InTouch Monitoring | Plastics Manufacturing in a Volatile World | Blog

As the old saying goes, “when it rains, it pours.” And for plastics manufacturers, these words have been particularly true in recent years. The pandemic has highlighted that the need for flexibility and adaptability in manufacturing operations is crucial for navigating uncertainty in a volatile world.

As humans, we are usually reluctant to change the way we work unless change is forced upon us. Often it takes a crisis to compel us to adapt and make systems stronger and more efficient. Covid-19 has accelerated the shift towards digitalisation, working remotely and flexibly and rethinking supply chains. Manufacturers that are thriving in this volatile world are those that have adapted and innovated rather than stuck to their old ways of working.

In this article, we discuss the unique set of ongoing challenges that plastics manufacturers face and provide effective tips to help overcome them in order to move the dial from survive to thrive.

1. Supply Chain Challenges:

The plastics industry, like so many other industries, has been greatly impacted by the lack of availability of raw materials, which is compounded by delivery delays. Suppliers themselves are struggling to maintain capacity, which creates more disruptions in getting the required inputs to manufacturers. And it doesn’t look like it’s going to improve anytime soon.

China’s zero Covid tolerance, the war in Europe and the ongoing Brexit issues are severely affecting the supply, reliability and transportation of resin. The impact of climate change means organisations need to improve their corporate social responsibility (CSR) and green credentials, which adds additional layers of complexity to overcome.

Plastics manufacturing relies on a global supply chain and given the myriad of challenges, it can be a daunting task to know where to focus to mitigate risk and vulnerability whilst maintaining the best ROI.

This requires a change of thinking in terms of the reliability and effectiveness of global and single-source supply chains.

It’s not a quick fix, however here are some things you can do to build resilience and reduce risk with your supply chain:

  • Vet your suppliers thoroughly – you can never do too much due diligence
  • Plan for the worst, with effective crisis planning. The pandemic has shown us we can’t always know what’s around the corner
  • Don’t rely on a single supplier, wherever possible
  • Step away from JIT (just in time) and carry a larger stock of material, which will obviously affect cash flow in the short-term
  • Continuously monitor the political and economic climate
2. Struggling to keep up with production demands is a key sign you are ready to digitise your factory:

Sometimes increasing production does mean having to buy new equipment or hiring more staff but more often than not, manufacturers can get between 6-30% more productivity from their existing resources just by digitising their factory.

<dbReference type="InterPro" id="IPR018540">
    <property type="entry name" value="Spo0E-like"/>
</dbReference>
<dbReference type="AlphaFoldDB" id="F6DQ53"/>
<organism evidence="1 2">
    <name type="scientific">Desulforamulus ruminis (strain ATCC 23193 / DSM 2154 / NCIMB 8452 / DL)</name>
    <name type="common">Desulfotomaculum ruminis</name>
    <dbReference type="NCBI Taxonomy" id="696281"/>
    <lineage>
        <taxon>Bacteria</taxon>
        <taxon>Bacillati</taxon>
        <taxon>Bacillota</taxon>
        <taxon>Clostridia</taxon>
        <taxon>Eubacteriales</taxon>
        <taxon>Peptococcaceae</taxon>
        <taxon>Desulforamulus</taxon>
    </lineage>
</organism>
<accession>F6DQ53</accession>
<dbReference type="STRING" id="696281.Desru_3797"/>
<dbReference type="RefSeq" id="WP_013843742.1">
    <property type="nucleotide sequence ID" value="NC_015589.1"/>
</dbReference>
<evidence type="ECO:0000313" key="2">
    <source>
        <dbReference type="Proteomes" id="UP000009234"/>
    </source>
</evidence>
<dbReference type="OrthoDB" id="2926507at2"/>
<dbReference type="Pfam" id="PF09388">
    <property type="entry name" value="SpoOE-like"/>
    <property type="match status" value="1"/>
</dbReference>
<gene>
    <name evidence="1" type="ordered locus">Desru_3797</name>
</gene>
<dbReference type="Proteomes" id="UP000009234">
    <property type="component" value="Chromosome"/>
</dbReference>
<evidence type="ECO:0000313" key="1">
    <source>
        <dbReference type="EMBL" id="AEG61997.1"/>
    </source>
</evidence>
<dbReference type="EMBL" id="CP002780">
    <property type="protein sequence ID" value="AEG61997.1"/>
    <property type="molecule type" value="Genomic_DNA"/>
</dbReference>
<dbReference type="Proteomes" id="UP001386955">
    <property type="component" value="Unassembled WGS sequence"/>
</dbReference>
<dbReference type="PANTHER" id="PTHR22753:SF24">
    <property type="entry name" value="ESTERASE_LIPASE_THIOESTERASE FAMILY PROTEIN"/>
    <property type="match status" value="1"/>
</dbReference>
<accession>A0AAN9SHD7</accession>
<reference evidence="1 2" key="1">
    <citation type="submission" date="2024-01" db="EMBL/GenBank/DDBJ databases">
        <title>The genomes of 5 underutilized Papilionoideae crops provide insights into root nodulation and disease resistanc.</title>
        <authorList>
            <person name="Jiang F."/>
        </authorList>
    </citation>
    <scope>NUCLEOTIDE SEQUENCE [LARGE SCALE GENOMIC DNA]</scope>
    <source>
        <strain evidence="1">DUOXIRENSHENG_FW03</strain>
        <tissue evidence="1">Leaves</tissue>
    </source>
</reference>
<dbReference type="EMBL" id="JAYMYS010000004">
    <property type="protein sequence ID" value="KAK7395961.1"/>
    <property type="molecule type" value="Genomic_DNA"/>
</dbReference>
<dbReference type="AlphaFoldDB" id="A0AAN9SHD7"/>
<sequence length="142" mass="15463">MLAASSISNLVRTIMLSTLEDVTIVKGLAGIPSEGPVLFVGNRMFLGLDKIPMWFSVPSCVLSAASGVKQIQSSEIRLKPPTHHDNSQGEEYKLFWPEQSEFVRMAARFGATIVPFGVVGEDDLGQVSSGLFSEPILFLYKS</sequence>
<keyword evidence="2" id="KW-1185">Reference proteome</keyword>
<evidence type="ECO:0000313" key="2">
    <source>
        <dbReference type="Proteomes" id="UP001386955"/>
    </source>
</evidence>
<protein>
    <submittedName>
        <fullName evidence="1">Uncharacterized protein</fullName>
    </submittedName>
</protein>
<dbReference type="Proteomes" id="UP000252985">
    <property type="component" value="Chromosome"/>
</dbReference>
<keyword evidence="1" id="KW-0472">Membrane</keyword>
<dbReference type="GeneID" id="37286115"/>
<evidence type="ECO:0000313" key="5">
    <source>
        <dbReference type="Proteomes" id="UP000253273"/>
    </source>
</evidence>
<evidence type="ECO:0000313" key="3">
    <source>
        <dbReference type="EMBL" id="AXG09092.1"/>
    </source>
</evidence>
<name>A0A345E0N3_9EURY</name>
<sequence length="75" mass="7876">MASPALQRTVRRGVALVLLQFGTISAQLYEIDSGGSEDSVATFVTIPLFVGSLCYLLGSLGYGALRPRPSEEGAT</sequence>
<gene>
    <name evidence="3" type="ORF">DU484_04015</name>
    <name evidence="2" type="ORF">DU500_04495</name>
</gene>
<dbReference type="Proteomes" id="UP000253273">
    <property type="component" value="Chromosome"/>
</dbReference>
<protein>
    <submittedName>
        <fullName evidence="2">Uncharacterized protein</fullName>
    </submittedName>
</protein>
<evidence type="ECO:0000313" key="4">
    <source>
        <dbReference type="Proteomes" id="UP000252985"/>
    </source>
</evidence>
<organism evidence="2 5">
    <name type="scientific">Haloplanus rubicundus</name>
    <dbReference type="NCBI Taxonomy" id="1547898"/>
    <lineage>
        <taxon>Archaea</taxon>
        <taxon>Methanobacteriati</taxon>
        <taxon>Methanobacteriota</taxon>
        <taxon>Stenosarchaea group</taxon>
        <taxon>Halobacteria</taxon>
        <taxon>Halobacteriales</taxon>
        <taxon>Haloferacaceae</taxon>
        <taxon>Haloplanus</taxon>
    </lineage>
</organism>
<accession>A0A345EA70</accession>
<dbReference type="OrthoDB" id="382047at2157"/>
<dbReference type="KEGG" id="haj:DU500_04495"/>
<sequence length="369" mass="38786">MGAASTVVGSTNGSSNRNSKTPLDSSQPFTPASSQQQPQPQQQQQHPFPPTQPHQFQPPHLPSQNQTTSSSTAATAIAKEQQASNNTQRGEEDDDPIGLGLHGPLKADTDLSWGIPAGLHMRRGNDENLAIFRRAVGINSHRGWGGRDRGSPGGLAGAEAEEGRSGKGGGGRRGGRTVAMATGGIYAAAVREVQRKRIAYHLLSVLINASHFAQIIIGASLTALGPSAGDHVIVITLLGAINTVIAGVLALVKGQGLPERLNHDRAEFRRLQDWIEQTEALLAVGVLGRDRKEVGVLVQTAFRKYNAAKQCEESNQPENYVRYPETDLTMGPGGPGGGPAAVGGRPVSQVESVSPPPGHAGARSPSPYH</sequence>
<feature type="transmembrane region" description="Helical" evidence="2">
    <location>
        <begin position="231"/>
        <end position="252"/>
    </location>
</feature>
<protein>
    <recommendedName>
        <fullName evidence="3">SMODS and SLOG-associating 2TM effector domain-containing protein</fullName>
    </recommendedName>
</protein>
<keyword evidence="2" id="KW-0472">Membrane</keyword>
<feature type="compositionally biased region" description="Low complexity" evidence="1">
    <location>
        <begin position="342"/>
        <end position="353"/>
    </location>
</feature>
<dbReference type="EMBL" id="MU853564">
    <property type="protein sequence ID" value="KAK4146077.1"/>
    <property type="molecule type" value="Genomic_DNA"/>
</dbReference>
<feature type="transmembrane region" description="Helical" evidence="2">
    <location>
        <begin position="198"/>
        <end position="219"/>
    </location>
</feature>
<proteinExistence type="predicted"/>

Investing in larger premises, new equipment and finding more staff is costly and time-consuming. But turning down business due to lack of capacity isn’t what most businesses would prefer to do, after all the hard work and investment to bring in new business.

So if you’re struggling to accept new orders or get your orders out in time and you aren’t ready to increase your resources, then investing in production monitoring software can instantly increase your capacity. You can achieve more with less (or use your existing resources).

3. If you wish to reduce costs and increase efficiency this is the third sign you are ready to digitise your factory

Costs of material, rent, energy, and labour are all spiralling, and that doesn’t look like changing any time soon. It has never been more important to ensure that you are not wasting any of it but it is very easy to waste significant amounts when there are so many moving parts to a factory. What seems like ‘little wastes’ multiplied by a lot soon add up so a significant amount of lost profit and margins.

There are lots of ways that digitisation can reduce costs and increase efficiency, but here are some examples:

  • Having a clear and accessible digital production plan alerts the job setters to have the machine ready for when production is ready to start. One customer improved changeover times by 10-30% which considering they have over 170 changes a week has had a significant positive impact.
  • Reducing scrap by pinpointing the actual reasons for scrap and working to resolve it – our customers reduce their scrap significantly. Without a reliable record that highlights the issue, it is impossible to know what is causing the scrap and how to fix it.
  • Setting up a tool that is running for example 20 seconds too slowly because someone forgot to adjust the robot’s speed can mean you lose 20% of the expected production for that day. With digitisation, managers can easily pinpoint the reason behind the slow speed cycle and make sure it doesn’t happen again.
  • Energy loss. Leaving machines on when they’re not being used is a needless energy drain. Alarms that alert staff when machines have been left on prompt them to switch them off.
  • Take your plastics manufacturing to the next level

If you’re experiencing any of the above issues, it’s time to invest in smart technology.

Smart technology can help resolve production bottlenecks, keep up with production demands, and reduce costs.

If you’d like help digitising your manufacturing operations or assistance in improving efficiency and productivity, please get in touch.

Read more news from Intouch here.

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